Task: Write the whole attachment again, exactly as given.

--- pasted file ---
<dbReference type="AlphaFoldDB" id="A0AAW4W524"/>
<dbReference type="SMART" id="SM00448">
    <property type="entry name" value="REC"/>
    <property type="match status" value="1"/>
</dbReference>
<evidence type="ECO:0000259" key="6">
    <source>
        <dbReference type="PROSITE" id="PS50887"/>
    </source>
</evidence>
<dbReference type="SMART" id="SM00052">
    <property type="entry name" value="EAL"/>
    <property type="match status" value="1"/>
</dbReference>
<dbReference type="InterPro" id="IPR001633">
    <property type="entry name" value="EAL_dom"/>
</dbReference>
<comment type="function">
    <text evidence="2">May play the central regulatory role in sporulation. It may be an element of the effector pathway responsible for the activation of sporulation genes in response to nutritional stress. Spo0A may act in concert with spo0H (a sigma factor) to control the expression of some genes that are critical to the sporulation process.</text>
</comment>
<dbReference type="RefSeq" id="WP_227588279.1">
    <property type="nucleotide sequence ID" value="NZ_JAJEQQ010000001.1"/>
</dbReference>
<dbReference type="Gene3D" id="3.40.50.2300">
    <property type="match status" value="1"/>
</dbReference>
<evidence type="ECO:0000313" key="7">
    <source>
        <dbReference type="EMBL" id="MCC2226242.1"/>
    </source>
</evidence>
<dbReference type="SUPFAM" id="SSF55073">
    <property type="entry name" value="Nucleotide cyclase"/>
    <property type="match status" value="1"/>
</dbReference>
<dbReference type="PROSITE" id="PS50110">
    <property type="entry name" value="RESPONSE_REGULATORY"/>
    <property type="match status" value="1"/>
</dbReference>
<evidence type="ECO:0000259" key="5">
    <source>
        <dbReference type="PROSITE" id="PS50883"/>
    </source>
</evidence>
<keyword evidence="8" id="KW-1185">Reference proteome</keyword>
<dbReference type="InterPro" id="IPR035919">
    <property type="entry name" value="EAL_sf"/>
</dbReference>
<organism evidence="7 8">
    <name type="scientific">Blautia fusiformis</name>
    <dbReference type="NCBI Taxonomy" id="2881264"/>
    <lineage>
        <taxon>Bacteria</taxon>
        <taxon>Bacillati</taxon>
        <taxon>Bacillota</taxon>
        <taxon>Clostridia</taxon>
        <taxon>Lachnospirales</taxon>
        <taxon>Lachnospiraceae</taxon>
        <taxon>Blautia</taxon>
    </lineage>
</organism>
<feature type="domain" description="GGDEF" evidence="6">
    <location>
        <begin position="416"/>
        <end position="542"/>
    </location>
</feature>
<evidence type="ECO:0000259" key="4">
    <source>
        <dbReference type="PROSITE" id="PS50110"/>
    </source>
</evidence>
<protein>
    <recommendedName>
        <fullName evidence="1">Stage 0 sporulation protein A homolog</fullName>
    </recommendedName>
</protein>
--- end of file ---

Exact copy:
<dbReference type="AlphaFoldDB" id="A0AAW4W524"/>
<dbReference type="SMART" id="SM00448">
    <property type="entry name" value="REC"/>
    <property type="match status" value="1"/>
</dbReference>
<evidence type="ECO:0000259" key="6">
    <source>
        <dbReference type="PROSITE" id="PS50887"/>
    </source>
</evidence>
<dbReference type="SMART" id="SM00052">
    <property type="entry name" value="EAL"/>
    <property type="match status" value="1"/>
</dbReference>
<dbReference type="InterPro" id="IPR001633">
    <property type="entry name" value="EAL_dom"/>
</dbReference>
<comment type="function">
    <text evidence="2">May play the central regulatory role in sporulation. It may be an element of the effector pathway responsible for the activation of sporulation genes in response to nutritional stress. Spo0A may act in concert with spo0H (a sigma factor) to control the expression of some genes that are critical to the sporulation process.</text>
</comment>
<dbReference type="RefSeq" id="WP_227588279.1">
    <property type="nucleotide sequence ID" value="NZ_JAJEQQ010000001.1"/>
</dbReference>
<dbReference type="Gene3D" id="3.40.50.2300">
    <property type="match status" value="1"/>
</dbReference>
<evidence type="ECO:0000313" key="7">
    <source>
        <dbReference type="EMBL" id="MCC2226242.1"/>
    </source>
</evidence>
<dbReference type="SUPFAM" id="SSF55073">
    <property type="entry name" value="Nucleotide cyclase"/>
    <property type="match status" value="1"/>
</dbReference>
<dbReference type="PROSITE" id="PS50110">
    <property type="entry name" value="RESPONSE_REGULATORY"/>
    <property type="match status" value="1"/>
</dbReference>
<evidence type="ECO:0000259" key="5">
    <source>
        <dbReference type="PROSITE" id="PS50883"/>
    </source>
</evidence>
<keyword evidence="8" id="KW-1185">Reference proteome</keyword>
<dbReference type="InterPro" id="IPR035919">
    <property type="entry name" value="EAL_sf"/>
</dbReference>
<organism evidence="7 8">
    <name type="scientific">Blautia fusiformis</name>
    <dbReference type="NCBI Taxonomy" id="2881264"/>
    <lineage>
        <taxon>Bacteria</taxon>
        <taxon>Bacillati</taxon>
        <taxon>Bacillota</taxon>
        <taxon>Clostridia</taxon>
        <taxon>Lachnospirales</taxon>
        <taxon>Lachnospiraceae</taxon>
        <taxon>Blautia</taxon>
    </lineage>
</organism>
<feature type="domain" description="GGDEF" evidence="6">
    <location>
        <begin position="416"/>
        <end position="542"/>
    </location>
</feature>
<evidence type="ECO:0000259" key="4">
    <source>
        <dbReference type="PROSITE" id="PS50110"/>
    </source>
</evidence>
<protein>
    <recommendedName>
        <fullName evidence="1">Stage 0 sporulation protein A homolog</fullName>
    </recommendedName>
</protein>